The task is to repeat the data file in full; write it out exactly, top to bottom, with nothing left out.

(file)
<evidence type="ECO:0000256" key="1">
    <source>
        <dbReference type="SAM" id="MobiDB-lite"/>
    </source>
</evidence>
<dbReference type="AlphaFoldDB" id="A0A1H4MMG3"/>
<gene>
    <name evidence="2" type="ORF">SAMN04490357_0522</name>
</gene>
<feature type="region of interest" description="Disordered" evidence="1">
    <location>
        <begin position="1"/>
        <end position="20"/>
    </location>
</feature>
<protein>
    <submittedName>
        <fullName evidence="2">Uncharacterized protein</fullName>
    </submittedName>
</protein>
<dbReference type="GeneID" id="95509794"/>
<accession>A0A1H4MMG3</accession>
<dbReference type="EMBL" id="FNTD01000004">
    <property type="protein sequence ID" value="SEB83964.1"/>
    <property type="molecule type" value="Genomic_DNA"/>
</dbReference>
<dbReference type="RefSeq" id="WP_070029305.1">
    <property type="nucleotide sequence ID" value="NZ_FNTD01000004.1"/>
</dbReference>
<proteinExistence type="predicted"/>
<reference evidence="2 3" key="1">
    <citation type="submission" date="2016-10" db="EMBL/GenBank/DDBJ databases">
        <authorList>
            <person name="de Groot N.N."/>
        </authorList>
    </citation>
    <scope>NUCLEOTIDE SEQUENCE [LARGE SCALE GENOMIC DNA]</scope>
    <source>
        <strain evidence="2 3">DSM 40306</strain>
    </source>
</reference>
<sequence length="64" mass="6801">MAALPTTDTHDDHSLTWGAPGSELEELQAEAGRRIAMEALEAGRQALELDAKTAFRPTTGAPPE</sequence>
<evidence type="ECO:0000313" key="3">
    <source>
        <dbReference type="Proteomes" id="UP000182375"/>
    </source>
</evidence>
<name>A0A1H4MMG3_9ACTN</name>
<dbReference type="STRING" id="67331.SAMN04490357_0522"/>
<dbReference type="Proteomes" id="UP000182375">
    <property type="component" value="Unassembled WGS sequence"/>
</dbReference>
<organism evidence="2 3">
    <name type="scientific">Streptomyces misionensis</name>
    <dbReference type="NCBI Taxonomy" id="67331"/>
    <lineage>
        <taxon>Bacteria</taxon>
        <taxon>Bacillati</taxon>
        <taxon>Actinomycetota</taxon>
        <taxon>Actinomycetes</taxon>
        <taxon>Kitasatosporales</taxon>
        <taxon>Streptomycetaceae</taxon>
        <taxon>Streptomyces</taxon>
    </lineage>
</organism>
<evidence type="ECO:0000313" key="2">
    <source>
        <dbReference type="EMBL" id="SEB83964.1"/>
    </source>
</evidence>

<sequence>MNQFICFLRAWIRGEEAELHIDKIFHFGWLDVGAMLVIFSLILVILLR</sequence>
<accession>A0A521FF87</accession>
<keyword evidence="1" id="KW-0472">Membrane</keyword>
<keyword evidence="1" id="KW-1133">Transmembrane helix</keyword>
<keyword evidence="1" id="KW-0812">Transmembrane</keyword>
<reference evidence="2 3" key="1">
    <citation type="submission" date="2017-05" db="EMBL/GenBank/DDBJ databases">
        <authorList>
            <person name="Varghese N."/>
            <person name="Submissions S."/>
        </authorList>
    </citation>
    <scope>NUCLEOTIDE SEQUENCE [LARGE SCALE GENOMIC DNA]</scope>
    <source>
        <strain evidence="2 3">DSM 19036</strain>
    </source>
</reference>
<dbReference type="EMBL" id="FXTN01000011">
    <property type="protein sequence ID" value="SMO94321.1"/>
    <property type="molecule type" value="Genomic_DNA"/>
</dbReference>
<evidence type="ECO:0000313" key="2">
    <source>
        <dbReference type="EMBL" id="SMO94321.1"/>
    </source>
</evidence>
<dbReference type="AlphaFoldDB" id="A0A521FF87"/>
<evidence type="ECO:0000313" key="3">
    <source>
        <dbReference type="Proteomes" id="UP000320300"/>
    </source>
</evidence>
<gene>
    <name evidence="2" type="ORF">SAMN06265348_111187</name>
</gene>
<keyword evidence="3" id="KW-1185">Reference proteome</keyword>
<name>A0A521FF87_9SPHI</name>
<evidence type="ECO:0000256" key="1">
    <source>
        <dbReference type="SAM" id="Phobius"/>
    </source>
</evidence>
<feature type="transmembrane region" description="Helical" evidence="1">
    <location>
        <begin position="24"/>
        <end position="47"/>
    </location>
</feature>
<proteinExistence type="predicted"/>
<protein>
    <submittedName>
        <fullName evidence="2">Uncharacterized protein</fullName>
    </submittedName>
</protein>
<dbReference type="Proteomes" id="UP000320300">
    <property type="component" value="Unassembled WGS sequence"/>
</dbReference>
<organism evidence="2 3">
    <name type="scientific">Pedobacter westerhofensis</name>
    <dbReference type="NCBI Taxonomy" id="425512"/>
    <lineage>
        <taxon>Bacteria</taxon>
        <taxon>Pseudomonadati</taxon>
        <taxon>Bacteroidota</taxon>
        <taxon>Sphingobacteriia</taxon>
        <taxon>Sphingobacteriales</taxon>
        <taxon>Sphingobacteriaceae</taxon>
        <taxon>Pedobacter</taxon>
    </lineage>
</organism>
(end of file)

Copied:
<evidence type="ECO:0000256" key="1">
    <source>
        <dbReference type="SAM" id="MobiDB-lite"/>
    </source>
</evidence>
<dbReference type="AlphaFoldDB" id="A0A1H4MMG3"/>
<gene>
    <name evidence="2" type="ORF">SAMN04490357_0522</name>
</gene>
<feature type="region of interest" description="Disordered" evidence="1">
    <location>
        <begin position="1"/>
        <end position="20"/>
    </location>
</feature>
<protein>
    <submittedName>
        <fullName evidence="2">Uncharacterized protein</fullName>
    </submittedName>
</protein>
<dbReference type="GeneID" id="95509794"/>
<accession>A0A1H4MMG3</accession>
<dbReference type="EMBL" id="FNTD01000004">
    <property type="protein sequence ID" value="SEB83964.1"/>
    <property type="molecule type" value="Genomic_DNA"/>
</dbReference>
<dbReference type="RefSeq" id="WP_070029305.1">
    <property type="nucleotide sequence ID" value="NZ_FNTD01000004.1"/>
</dbReference>
<proteinExistence type="predicted"/>
<reference evidence="2 3" key="1">
    <citation type="submission" date="2016-10" db="EMBL/GenBank/DDBJ databases">
        <authorList>
            <person name="de Groot N.N."/>
        </authorList>
    </citation>
    <scope>NUCLEOTIDE SEQUENCE [LARGE SCALE GENOMIC DNA]</scope>
    <source>
        <strain evidence="2 3">DSM 40306</strain>
    </source>
</reference>
<sequence length="64" mass="6801">MAALPTTDTHDDHSLTWGAPGSELEELQAEAGRRIAMEALEAGRQALELDAKTAFRPTTGAPPE</sequence>
<evidence type="ECO:0000313" key="3">
    <source>
        <dbReference type="Proteomes" id="UP000182375"/>
    </source>
</evidence>
<name>A0A1H4MMG3_9ACTN</name>
<dbReference type="STRING" id="67331.SAMN04490357_0522"/>
<dbReference type="Proteomes" id="UP000182375">
    <property type="component" value="Unassembled WGS sequence"/>
</dbReference>
<organism evidence="2 3">
    <name type="scientific">Streptomyces misionensis</name>
    <dbReference type="NCBI Taxonomy" id="67331"/>
    <lineage>
        <taxon>Bacteria</taxon>
        <taxon>Bacillati</taxon>
        <taxon>Actinomycetota</taxon>
        <taxon>Actinomycetes</taxon>
        <taxon>Kitasatosporales</taxon>
        <taxon>Streptomycetaceae</taxon>
        <taxon>Streptomyces</taxon>
    </lineage>
</organism>
<evidence type="ECO:0000313" key="2">
    <source>
        <dbReference type="EMBL" id="SEB83964.1"/>
    </source>
</evidence>

<sequence>MNQFICFLRAWIRGEEAELHIDKIFHFGWLDVGAMLVIFSLILVILLR</sequence>
<accession>A0A521FF87</accession>
<keyword evidence="1" id="KW-0472">Membrane</keyword>
<keyword evidence="1" id="KW-1133">Transmembrane helix</keyword>
<keyword evidence="1" id="KW-0812">Transmembrane</keyword>
<reference evidence="2 3" key="1">
    <citation type="submission" date="2017-05" db="EMBL/GenBank/DDBJ databases">
        <authorList>
            <person name="Varghese N."/>
            <person name="Submissions S."/>
        </authorList>
    </citation>
    <scope>NUCLEOTIDE SEQUENCE [LARGE SCALE GENOMIC DNA]</scope>
    <source>
        <strain evidence="2 3">DSM 19036</strain>
    </source>
</reference>
<dbReference type="EMBL" id="FXTN01000011">
    <property type="protein sequence ID" value="SMO94321.1"/>
    <property type="molecule type" value="Genomic_DNA"/>
</dbReference>
<evidence type="ECO:0000313" key="2">
    <source>
        <dbReference type="EMBL" id="SMO94321.1"/>
    </source>
</evidence>
<dbReference type="AlphaFoldDB" id="A0A521FF87"/>
<evidence type="ECO:0000313" key="3">
    <source>
        <dbReference type="Proteomes" id="UP000320300"/>
    </source>
</evidence>
<gene>
    <name evidence="2" type="ORF">SAMN06265348_111187</name>
</gene>
<keyword evidence="3" id="KW-1185">Reference proteome</keyword>
<name>A0A521FF87_9SPHI</name>
<evidence type="ECO:0000256" key="1">
    <source>
        <dbReference type="SAM" id="Phobius"/>
    </source>
</evidence>
<feature type="transmembrane region" description="Helical" evidence="1">
    <location>
        <begin position="24"/>
        <end position="47"/>
    </location>
</feature>
<proteinExistence type="predicted"/>
<protein>
    <submittedName>
        <fullName evidence="2">Uncharacterized protein</fullName>
    </submittedName>
</protein>
<dbReference type="Proteomes" id="UP000320300">
    <property type="component" value="Unassembled WGS sequence"/>
</dbReference>
<organism evidence="2 3">
    <name type="scientific">Pedobacter westerhofensis</name>
    <dbReference type="NCBI Taxonomy" id="425512"/>
    <lineage>
        <taxon>Bacteria</taxon>
        <taxon>Pseudomonadati</taxon>
        <taxon>Bacteroidota</taxon>
        <taxon>Sphingobacteriia</taxon>
        <taxon>Sphingobacteriales</taxon>
        <taxon>Sphingobacteriaceae</taxon>
        <taxon>Pedobacter</taxon>
    </lineage>
</organism>